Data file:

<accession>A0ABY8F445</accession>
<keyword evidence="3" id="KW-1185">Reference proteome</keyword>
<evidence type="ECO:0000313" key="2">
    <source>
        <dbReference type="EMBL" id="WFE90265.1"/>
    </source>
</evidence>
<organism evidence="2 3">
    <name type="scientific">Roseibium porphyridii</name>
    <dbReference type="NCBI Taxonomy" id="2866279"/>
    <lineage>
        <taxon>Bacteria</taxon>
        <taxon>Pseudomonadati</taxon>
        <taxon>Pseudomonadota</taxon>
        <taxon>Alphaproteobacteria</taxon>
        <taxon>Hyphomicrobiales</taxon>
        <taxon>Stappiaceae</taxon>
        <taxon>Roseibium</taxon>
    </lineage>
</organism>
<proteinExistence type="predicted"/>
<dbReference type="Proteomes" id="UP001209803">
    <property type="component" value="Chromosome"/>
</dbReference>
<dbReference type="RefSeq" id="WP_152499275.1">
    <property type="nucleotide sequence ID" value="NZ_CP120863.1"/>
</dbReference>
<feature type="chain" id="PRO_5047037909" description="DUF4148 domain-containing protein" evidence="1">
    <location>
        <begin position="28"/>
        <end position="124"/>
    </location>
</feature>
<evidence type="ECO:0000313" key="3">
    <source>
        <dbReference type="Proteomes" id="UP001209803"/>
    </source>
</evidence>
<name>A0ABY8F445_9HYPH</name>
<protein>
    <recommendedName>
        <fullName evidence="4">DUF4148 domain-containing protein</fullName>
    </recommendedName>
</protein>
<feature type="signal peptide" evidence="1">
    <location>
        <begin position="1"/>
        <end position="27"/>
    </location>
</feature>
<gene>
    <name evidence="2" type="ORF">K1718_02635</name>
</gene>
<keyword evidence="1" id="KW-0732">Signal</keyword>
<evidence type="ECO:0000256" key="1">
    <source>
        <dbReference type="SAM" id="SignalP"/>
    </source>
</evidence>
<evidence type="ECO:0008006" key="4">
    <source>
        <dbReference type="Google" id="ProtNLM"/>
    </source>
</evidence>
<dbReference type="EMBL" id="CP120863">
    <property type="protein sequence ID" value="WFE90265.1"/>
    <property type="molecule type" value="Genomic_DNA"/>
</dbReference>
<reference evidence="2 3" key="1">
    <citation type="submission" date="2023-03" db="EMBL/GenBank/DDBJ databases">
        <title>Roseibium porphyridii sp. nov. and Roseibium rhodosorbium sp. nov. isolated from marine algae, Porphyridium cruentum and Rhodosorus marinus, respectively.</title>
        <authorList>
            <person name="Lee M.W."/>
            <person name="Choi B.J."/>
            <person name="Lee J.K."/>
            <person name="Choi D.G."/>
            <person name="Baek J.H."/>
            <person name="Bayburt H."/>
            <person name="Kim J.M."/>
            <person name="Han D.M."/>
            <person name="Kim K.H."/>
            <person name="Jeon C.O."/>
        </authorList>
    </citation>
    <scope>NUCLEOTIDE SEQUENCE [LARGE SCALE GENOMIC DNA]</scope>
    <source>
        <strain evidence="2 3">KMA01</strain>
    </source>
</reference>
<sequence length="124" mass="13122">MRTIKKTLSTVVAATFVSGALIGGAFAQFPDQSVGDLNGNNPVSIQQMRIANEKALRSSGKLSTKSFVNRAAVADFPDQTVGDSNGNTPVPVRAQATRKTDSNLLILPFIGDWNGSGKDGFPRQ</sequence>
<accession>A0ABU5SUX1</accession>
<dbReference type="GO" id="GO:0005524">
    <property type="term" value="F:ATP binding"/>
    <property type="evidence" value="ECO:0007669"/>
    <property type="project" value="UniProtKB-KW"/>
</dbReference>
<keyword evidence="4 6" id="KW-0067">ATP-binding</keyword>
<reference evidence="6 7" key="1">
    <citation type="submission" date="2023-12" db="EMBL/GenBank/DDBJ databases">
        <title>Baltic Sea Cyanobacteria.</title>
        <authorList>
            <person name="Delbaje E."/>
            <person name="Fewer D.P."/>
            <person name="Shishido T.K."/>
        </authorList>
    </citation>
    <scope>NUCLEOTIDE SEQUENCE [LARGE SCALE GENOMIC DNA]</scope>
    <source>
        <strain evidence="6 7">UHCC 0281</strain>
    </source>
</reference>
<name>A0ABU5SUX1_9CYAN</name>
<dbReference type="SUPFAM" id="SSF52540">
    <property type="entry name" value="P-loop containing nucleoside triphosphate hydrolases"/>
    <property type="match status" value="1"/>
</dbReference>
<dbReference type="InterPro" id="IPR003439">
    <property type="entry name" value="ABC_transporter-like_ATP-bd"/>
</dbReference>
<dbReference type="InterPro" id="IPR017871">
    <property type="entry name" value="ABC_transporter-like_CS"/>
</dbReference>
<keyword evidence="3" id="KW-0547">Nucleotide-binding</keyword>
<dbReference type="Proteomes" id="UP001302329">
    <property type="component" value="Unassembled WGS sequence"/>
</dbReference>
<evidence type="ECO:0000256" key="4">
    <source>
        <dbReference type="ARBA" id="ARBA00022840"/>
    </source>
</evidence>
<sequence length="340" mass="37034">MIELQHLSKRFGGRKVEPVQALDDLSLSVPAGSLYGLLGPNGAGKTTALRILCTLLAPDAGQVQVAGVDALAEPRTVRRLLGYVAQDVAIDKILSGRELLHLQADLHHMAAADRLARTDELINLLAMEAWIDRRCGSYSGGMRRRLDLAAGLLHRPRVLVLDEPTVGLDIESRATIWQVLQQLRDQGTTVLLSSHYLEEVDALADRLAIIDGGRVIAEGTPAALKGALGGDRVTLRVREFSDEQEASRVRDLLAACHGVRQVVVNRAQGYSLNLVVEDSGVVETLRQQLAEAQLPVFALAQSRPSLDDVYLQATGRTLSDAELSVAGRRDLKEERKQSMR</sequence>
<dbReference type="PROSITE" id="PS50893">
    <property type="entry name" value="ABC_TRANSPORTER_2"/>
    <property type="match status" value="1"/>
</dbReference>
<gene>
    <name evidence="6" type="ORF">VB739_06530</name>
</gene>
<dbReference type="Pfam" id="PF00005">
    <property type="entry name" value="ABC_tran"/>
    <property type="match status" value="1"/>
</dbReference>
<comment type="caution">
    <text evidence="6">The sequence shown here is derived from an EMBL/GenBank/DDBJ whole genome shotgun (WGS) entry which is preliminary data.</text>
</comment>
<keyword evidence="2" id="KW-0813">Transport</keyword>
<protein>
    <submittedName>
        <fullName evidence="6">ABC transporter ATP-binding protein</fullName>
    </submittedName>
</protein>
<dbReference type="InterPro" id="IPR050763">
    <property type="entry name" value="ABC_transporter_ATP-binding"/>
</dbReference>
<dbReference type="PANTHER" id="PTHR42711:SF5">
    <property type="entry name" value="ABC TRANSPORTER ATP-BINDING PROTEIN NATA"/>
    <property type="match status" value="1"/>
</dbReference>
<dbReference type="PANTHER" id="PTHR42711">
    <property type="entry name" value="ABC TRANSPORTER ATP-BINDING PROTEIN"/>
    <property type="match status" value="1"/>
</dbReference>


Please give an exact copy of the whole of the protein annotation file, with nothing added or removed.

<accession>A0ABY8F445</accession>
<keyword evidence="3" id="KW-1185">Reference proteome</keyword>
<evidence type="ECO:0000313" key="2">
    <source>
        <dbReference type="EMBL" id="WFE90265.1"/>
    </source>
</evidence>
<organism evidence="2 3">
    <name type="scientific">Roseibium porphyridii</name>
    <dbReference type="NCBI Taxonomy" id="2866279"/>
    <lineage>
        <taxon>Bacteria</taxon>
        <taxon>Pseudomonadati</taxon>
        <taxon>Pseudomonadota</taxon>
        <taxon>Alphaproteobacteria</taxon>
        <taxon>Hyphomicrobiales</taxon>
        <taxon>Stappiaceae</taxon>
        <taxon>Roseibium</taxon>
    </lineage>
</organism>
<proteinExistence type="predicted"/>
<dbReference type="Proteomes" id="UP001209803">
    <property type="component" value="Chromosome"/>
</dbReference>
<dbReference type="RefSeq" id="WP_152499275.1">
    <property type="nucleotide sequence ID" value="NZ_CP120863.1"/>
</dbReference>
<feature type="chain" id="PRO_5047037909" description="DUF4148 domain-containing protein" evidence="1">
    <location>
        <begin position="28"/>
        <end position="124"/>
    </location>
</feature>
<evidence type="ECO:0000313" key="3">
    <source>
        <dbReference type="Proteomes" id="UP001209803"/>
    </source>
</evidence>
<name>A0ABY8F445_9HYPH</name>
<protein>
    <recommendedName>
        <fullName evidence="4">DUF4148 domain-containing protein</fullName>
    </recommendedName>
</protein>
<feature type="signal peptide" evidence="1">
    <location>
        <begin position="1"/>
        <end position="27"/>
    </location>
</feature>
<gene>
    <name evidence="2" type="ORF">K1718_02635</name>
</gene>
<keyword evidence="1" id="KW-0732">Signal</keyword>
<evidence type="ECO:0000256" key="1">
    <source>
        <dbReference type="SAM" id="SignalP"/>
    </source>
</evidence>
<evidence type="ECO:0008006" key="4">
    <source>
        <dbReference type="Google" id="ProtNLM"/>
    </source>
</evidence>
<dbReference type="EMBL" id="CP120863">
    <property type="protein sequence ID" value="WFE90265.1"/>
    <property type="molecule type" value="Genomic_DNA"/>
</dbReference>
<reference evidence="2 3" key="1">
    <citation type="submission" date="2023-03" db="EMBL/GenBank/DDBJ databases">
        <title>Roseibium porphyridii sp. nov. and Roseibium rhodosorbium sp. nov. isolated from marine algae, Porphyridium cruentum and Rhodosorus marinus, respectively.</title>
        <authorList>
            <person name="Lee M.W."/>
            <person name="Choi B.J."/>
            <person name="Lee J.K."/>
            <person name="Choi D.G."/>
            <person name="Baek J.H."/>
            <person name="Bayburt H."/>
            <person name="Kim J.M."/>
            <person name="Han D.M."/>
            <person name="Kim K.H."/>
            <person name="Jeon C.O."/>
        </authorList>
    </citation>
    <scope>NUCLEOTIDE SEQUENCE [LARGE SCALE GENOMIC DNA]</scope>
    <source>
        <strain evidence="2 3">KMA01</strain>
    </source>
</reference>
<sequence length="124" mass="13122">MRTIKKTLSTVVAATFVSGALIGGAFAQFPDQSVGDLNGNNPVSIQQMRIANEKALRSSGKLSTKSFVNRAAVADFPDQTVGDSNGNTPVPVRAQATRKTDSNLLILPFIGDWNGSGKDGFPRQ</sequence>
<accession>A0ABU5SUX1</accession>
<dbReference type="GO" id="GO:0005524">
    <property type="term" value="F:ATP binding"/>
    <property type="evidence" value="ECO:0007669"/>
    <property type="project" value="UniProtKB-KW"/>
</dbReference>
<keyword evidence="4 6" id="KW-0067">ATP-binding</keyword>
<reference evidence="6 7" key="1">
    <citation type="submission" date="2023-12" db="EMBL/GenBank/DDBJ databases">
        <title>Baltic Sea Cyanobacteria.</title>
        <authorList>
            <person name="Delbaje E."/>
            <person name="Fewer D.P."/>
            <person name="Shishido T.K."/>
        </authorList>
    </citation>
    <scope>NUCLEOTIDE SEQUENCE [LARGE SCALE GENOMIC DNA]</scope>
    <source>
        <strain evidence="6 7">UHCC 0281</strain>
    </source>
</reference>
<name>A0ABU5SUX1_9CYAN</name>
<dbReference type="SUPFAM" id="SSF52540">
    <property type="entry name" value="P-loop containing nucleoside triphosphate hydrolases"/>
    <property type="match status" value="1"/>
</dbReference>
<dbReference type="InterPro" id="IPR003439">
    <property type="entry name" value="ABC_transporter-like_ATP-bd"/>
</dbReference>
<dbReference type="InterPro" id="IPR017871">
    <property type="entry name" value="ABC_transporter-like_CS"/>
</dbReference>
<keyword evidence="3" id="KW-0547">Nucleotide-binding</keyword>
<dbReference type="Proteomes" id="UP001302329">
    <property type="component" value="Unassembled WGS sequence"/>
</dbReference>
<evidence type="ECO:0000256" key="4">
    <source>
        <dbReference type="ARBA" id="ARBA00022840"/>
    </source>
</evidence>
<sequence length="340" mass="37034">MIELQHLSKRFGGRKVEPVQALDDLSLSVPAGSLYGLLGPNGAGKTTALRILCTLLAPDAGQVQVAGVDALAEPRTVRRLLGYVAQDVAIDKILSGRELLHLQADLHHMAAADRLARTDELINLLAMEAWIDRRCGSYSGGMRRRLDLAAGLLHRPRVLVLDEPTVGLDIESRATIWQVLQQLRDQGTTVLLSSHYLEEVDALADRLAIIDGGRVIAEGTPAALKGALGGDRVTLRVREFSDEQEASRVRDLLAACHGVRQVVVNRAQGYSLNLVVEDSGVVETLRQQLAEAQLPVFALAQSRPSLDDVYLQATGRTLSDAELSVAGRRDLKEERKQSMR</sequence>
<dbReference type="PROSITE" id="PS50893">
    <property type="entry name" value="ABC_TRANSPORTER_2"/>
    <property type="match status" value="1"/>
</dbReference>
<gene>
    <name evidence="6" type="ORF">VB739_06530</name>
</gene>
<dbReference type="Pfam" id="PF00005">
    <property type="entry name" value="ABC_tran"/>
    <property type="match status" value="1"/>
</dbReference>
<comment type="caution">
    <text evidence="6">The sequence shown here is derived from an EMBL/GenBank/DDBJ whole genome shotgun (WGS) entry which is preliminary data.</text>
</comment>
<keyword evidence="2" id="KW-0813">Transport</keyword>
<protein>
    <submittedName>
        <fullName evidence="6">ABC transporter ATP-binding protein</fullName>
    </submittedName>
</protein>
<dbReference type="InterPro" id="IPR050763">
    <property type="entry name" value="ABC_transporter_ATP-binding"/>
</dbReference>
<dbReference type="PANTHER" id="PTHR42711:SF5">
    <property type="entry name" value="ABC TRANSPORTER ATP-BINDING PROTEIN NATA"/>
    <property type="match status" value="1"/>
</dbReference>
<dbReference type="PANTHER" id="PTHR42711">
    <property type="entry name" value="ABC TRANSPORTER ATP-BINDING PROTEIN"/>
    <property type="match status" value="1"/>
</dbReference>